During the formal program Unionville Presbyterian Church pastor the Rev. Annalie Korengel Lorgus welcomed everyone, and KACS executive director Melanie Weiler showed a moving video about the services KACS provides (a food cupboard, housing assistance, case management and emergency financial help). She said the goal of the agency is to respect their clients' strengths and dignity and guide them as needed rather than to tell them what to do. She described the clients are fighters, survivors and problem solvers who have learned to be creative in overcoming their difficulties.
The attendees and sponsors represent a who's who of the Kennett area. I sat with KACS treasurer Jeff Yetter and his wife, Carol (fresh off her second-place ribbon in the United Way's Chocolate Lovers' Fest) and saw Kennett Square Mayor (and new father!) Matt Fetick, new library board president Tom Swett, Kennett Y director Doug Nakashima (and a whole contingent of Y staffers), optometrist Carol Anne Ganley, architect Dennis Melton, and retired public health nurse and active community volunteer Joan Holliday.
In keeping with the overarching "Empty Bowls" theme, two dozen community groups made and donated pottery bowls, everyone from preschoolers to Girl Scouts to retirees at Crosslands. I picked a gorgeous bowl, a subdued blue with rust-colored highlights, that will be perfect for my breakfast cereal.

SWITCHED: A township appointee

Two people (the chairman of the Newlin Township Board of Supervisors, Janie Baird, and a gym friend) pointed out a foolish error I made in last week's account of the library board meeting, and I hasten to correct it. I wrote that a few years back, a previous incarnation of the library board rejected a candidate that her township proposed. They didn't; they rejected a candidate that another township, Pocopson, proposed.
Here is the corrected paragraph:
"Board member Karen Ammon said she attended a meeting of the Pocopson Township supervisors and reported that they are working on finding a resident to name to the Board. Relations between the library and Pocopson have been strained since the Board rejected POCOPSON's previous candidates, saying they didn't have the skills the library needed."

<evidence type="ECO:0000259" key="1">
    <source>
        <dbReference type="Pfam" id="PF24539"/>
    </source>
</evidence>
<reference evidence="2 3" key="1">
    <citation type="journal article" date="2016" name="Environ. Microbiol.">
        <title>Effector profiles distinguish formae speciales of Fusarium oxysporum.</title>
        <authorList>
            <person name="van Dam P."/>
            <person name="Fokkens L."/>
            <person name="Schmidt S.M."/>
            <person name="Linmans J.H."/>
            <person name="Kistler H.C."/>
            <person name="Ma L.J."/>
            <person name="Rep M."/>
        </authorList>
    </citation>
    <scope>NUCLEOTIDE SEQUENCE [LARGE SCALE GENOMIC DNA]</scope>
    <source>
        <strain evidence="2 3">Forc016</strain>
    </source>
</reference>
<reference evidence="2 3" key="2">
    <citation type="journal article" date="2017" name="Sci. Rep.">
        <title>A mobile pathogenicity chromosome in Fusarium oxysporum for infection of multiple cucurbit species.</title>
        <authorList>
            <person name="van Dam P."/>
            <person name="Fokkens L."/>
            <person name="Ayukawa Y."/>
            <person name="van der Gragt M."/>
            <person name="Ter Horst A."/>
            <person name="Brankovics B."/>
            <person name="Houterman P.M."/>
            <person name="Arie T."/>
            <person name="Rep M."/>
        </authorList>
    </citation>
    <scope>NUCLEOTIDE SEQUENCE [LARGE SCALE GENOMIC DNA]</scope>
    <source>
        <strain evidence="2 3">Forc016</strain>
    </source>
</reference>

Monday, February 22, 2016

BOVE: A new owner for the jewelry store

Bob Strehlau, the general manager at Bove Jewelers in Kennett for the past 15 years, is the new owner. He made the announcement online on Monday morning, saying that customers should "stay tuned for information regarding our grand opening." The State Street shop closed its doors on Feb. 13.

Sunday, February 21, 2016

UNIONVILLE: UHS used book sale this weekend

Just a heads up that the Unionville High School PTO's annual Used Book Sale is this coming weekend at the high school. The hours are 4 to 9 p.m. Friday, Feb. 26, and 9 a.m. to 2:30 p.m. Saturday, Feb. 27 (with the $10 bag sale to follow from 3 to 5 p.m.). Even though I have no more room on my bookshelves, I always find wonderful books and DVDs to buy. I'm still reading one of last year's purchases, "Bingo Night at the Fire Hall: Rediscovering Life in an American Village" by Barbara Holland. It's a beautifully written book about the author's bumpy transition from life in Philadelphia to a cabin in the Blue Ridge Mountains of Virginia.

PIZZA: Two pies for two people

We tried a new (new to us, that is) pizza place on Sunday night, Kennett Pizza and Pasta, and were quite happy with our pies. Yes, "pies" plural: two pies for two people makes sense when one is a meat lover and the other isn't. My ricotta, spinach, garlic and tomato pizza was delicious, and my dinner partner declared himself just as pleased with his ham, sausage, and extra cheese version.
And even with our medium pies, we will have plenty of leftovers! I've never outgrown my college-age love for cold next-day pizza (though I no longer wash it down with beer).
The pizzeria is at 420 West Cypress Street, and the website is

GIRL SCOUTS: A microcosm of the world